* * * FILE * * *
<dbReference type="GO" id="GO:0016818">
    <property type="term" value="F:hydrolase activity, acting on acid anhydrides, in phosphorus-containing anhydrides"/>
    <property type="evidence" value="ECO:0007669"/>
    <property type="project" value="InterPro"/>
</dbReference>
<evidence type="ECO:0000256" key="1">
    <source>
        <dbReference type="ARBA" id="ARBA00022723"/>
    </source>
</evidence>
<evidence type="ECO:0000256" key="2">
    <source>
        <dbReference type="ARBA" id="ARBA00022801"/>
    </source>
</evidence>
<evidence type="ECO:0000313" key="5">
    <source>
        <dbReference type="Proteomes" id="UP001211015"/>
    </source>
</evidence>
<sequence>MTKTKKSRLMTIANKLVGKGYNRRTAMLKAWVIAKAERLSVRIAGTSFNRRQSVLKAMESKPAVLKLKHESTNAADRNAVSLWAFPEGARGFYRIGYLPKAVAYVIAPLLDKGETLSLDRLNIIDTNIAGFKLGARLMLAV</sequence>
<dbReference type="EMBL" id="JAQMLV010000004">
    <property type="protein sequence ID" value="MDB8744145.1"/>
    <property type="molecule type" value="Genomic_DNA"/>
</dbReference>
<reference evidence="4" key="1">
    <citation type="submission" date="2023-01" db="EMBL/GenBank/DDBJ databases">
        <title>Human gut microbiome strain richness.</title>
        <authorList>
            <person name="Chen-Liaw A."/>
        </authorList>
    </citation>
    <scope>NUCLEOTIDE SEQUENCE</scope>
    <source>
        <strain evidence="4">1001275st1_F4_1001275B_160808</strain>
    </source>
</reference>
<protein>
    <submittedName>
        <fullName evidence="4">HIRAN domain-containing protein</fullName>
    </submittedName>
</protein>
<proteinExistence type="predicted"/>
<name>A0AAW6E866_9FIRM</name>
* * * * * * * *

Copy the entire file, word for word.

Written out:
<dbReference type="GO" id="GO:0016818">
    <property type="term" value="F:hydrolase activity, acting on acid anhydrides, in phosphorus-containing anhydrides"/>
    <property type="evidence" value="ECO:0007669"/>
    <property type="project" value="InterPro"/>
</dbReference>
<evidence type="ECO:0000256" key="1">
    <source>
        <dbReference type="ARBA" id="ARBA00022723"/>
    </source>
</evidence>
<evidence type="ECO:0000256" key="2">
    <source>
        <dbReference type="ARBA" id="ARBA00022801"/>
    </source>
</evidence>
<evidence type="ECO:0000313" key="5">
    <source>
        <dbReference type="Proteomes" id="UP001211015"/>
    </source>
</evidence>
<sequence>MTKTKKSRLMTIANKLVGKGYNRRTAMLKAWVIAKAERLSVRIAGTSFNRRQSVLKAMESKPAVLKLKHESTNAADRNAVSLWAFPEGARGFYRIGYLPKAVAYVIAPLLDKGETLSLDRLNIIDTNIAGFKLGARLMLAV</sequence>
<dbReference type="EMBL" id="JAQMLV010000004">
    <property type="protein sequence ID" value="MDB8744145.1"/>
    <property type="molecule type" value="Genomic_DNA"/>
</dbReference>
<reference evidence="4" key="1">
    <citation type="submission" date="2023-01" db="EMBL/GenBank/DDBJ databases">
        <title>Human gut microbiome strain richness.</title>
        <authorList>
            <person name="Chen-Liaw A."/>
        </authorList>
    </citation>
    <scope>NUCLEOTIDE SEQUENCE</scope>
    <source>
        <strain evidence="4">1001275st1_F4_1001275B_160808</strain>
    </source>
</reference>
<protein>
    <submittedName>
        <fullName evidence="4">HIRAN domain-containing protein</fullName>
    </submittedName>
</protein>
<proteinExistence type="predicted"/>
<name>A0AAW6E866_9FIRM</name>